Tuesday, November 13, 2007

Keeping the Flame Hot

No, this isn't a post about erotica.

Thanks to real life (evil bastard) I haven't been on track with TGTD. Oh, sure, I'm sitting over 60k now, but that's more to do with tuning out my relatives than any real intensity on my part. Today, however, the wheels are turning. I rediscovered my drive for the story and I think it's coming along fine.

Did I mention that I managed over 50k in 11 days? I'm a little smug, yes, but there are others who wrote more than I did.

I've noticed that my writing is a lot sharper these days. I eliminate most of my grammatical penchants before I make them. Even the comma count is down, which is a good thing. (don't crit my blog, damnit--it's where commas are allowed to roam freely without fear of molestation--and adverbs too so nyaaaaaaah.)

At any rate, it is hard sometimes to get past the first few chapters when you start a new project. I am not a compulsive planner when I write; I have an idea of where the story will end, but how I get there and most of the plot turns are accidental. Usually I stall and sputter (remember Requiem?) until I figure out how best to get the story moving along. Terella has a fairly straightforward plot intention, but the road is twisted and gnarly and oh so deliciously indecent! My heroine begins as fairly sweet and naive and morphs through the story until she takes over the page and stomps all over it.

Killing superfluous dialogue tags as she goes.

For example, this is how we meet Aleira:

Aleira liked the rain. It slanted from the thickening sky as slashes of lavender. Overall it was, particularly at this time of year, a beautiful and relaxing thing to watch. She had heard rumors that in places across the great Mneosta Sea the rain was as silvery as the clouds that brought it. She didn’t necessarily believe it. For her, it was incomprehensible that rain could be anything other than the watery purple-hued streaks she loved. She let the hood fall back from her face, glorying in the feel of the water against her skin. For a girl with many problems, the rain was a wonderful thing.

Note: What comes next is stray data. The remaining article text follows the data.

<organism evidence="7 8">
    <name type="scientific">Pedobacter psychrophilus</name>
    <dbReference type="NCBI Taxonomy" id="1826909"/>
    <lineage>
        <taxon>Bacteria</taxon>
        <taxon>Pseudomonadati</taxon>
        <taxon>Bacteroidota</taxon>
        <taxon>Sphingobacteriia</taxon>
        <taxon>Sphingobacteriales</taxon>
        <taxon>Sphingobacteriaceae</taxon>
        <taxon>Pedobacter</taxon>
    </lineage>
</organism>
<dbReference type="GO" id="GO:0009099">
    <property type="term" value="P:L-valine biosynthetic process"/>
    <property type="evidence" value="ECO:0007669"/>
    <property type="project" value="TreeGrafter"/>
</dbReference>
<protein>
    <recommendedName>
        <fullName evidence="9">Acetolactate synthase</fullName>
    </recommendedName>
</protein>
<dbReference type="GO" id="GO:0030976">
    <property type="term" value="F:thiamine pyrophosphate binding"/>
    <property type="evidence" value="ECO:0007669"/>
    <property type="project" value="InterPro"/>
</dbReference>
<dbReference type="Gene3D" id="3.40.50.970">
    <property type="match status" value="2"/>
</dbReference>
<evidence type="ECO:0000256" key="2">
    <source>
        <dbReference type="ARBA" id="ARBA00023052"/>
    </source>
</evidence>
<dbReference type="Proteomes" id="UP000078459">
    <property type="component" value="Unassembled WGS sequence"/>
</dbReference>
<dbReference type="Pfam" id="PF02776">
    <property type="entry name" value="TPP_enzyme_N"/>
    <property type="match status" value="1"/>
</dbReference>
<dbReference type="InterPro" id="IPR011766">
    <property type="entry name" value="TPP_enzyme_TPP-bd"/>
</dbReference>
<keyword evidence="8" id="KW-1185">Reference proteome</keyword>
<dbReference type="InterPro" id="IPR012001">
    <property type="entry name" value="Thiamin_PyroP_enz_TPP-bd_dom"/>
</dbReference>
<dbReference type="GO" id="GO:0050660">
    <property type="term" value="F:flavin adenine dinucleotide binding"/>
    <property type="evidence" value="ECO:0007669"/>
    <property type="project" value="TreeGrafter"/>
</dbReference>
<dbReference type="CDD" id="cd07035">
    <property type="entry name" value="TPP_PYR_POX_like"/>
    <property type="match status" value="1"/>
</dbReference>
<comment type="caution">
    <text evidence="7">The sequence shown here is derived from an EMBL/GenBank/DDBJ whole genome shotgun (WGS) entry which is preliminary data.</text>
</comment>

Aleira was alone. She liked being alone. For as long as she could remember,it had always been thus. No matter what town she walked through, or what inn she entered in search of food and drink, she was the lone person in her life. It wasn’t very bad; it gave her time to think. Most of that thinking time she spent asking herself the selfsame question repeatedly.

Who am I?

She knew her name. She retained that one thing from ‘before.’ “Before’ referred to the time of darkness. ‘After’ referred to now. ‘After’ began when Aleira opened her eyes a month ago and found herself standing alone in the middle of a large field. She knew absolutely nothing about her origins: where she’d come from, who her family was, what she was doing or where she was going. The only clues she had were her name and the few possessions she owned.

Later on, she's more like this:

“Tell me, Rudianos,” she began softly, as the king stiffened into renewed fury at her use of his name. “Do you think I can’t see that makings of your past? Your father was a cruel man too, was he not? Didn’t he torture you and your younger sister, to mould you into what he thought royalty should be? Wasn’t it difficult for you as a child? All you wanted to do was run to your mother and weep, but you couldn’t because then he’d beat her too.”

The words came faster now, brought up from some well of information that she’d never known she possessed. “I always wonder what the product of emotional cruelty was. I see it now, enthroned and enriched by the suffering of those who don’t even know they are your victims. Your son stands behind me. He is a good man, a patient and gentle man who you ignored when he was growing. You had two older sons; he was unimportant. This son you left alone, spared the incessant brutality you spent upon his brothers as you tried to make them in your image. When they died, you
were left with him. He’d grown up in a different fashion, left to his tutors and beneath your notice. Now you’re frustrated because he isn’t as easy to shape as your other, maltreated, bestial offspring. He has a mind of his own, and prowess that you fear. Tell me, Rudianos: when you lie in your cold bed at night, whose face do you see before you go to sleep? Is it your own face, wreathed in glory and might? Or, is it the face of your son, above a sword that whistles for your throat?”

She smiled again, a sweet, innocent smile that belied the harsh impact of her words. “I know what it is you see. I know what it is that you fear. It is the usual thing for mortals to fear their own mortality. I will say this and no more: the death you receive, King of Vegoia, will be the death you have earned.”

It took her about 75 pages to reach that point. And just afterwards, she finds herself caught up in a war that she cannot stop. It's then that her atheism is confirmed; nothing quite like a moral crisis to give a girl doubts about the gods whoever they are. Oh, yes. And Ugarit? Poor fellow. I torture him in my inimitable mean fashion, but he keeps coming up the stronger for it.


I may have to kill him to prove a point. Wouldn't that be a nice twist?

That's one of the great things about keeping the flame of your story hot--taking out your frustrations (or your joys) upon a helpless character who lives and dies by the power of your pen. Wow. What a feeling! It gives me the goosebumps just thinking about it.

I think a nice, prolonged, lovely death scene is just the ticket. Excuse me while I run to the thesaurus to find more synonyms for blood, guts, and disembowelment. This may be more fun than torturing Elves.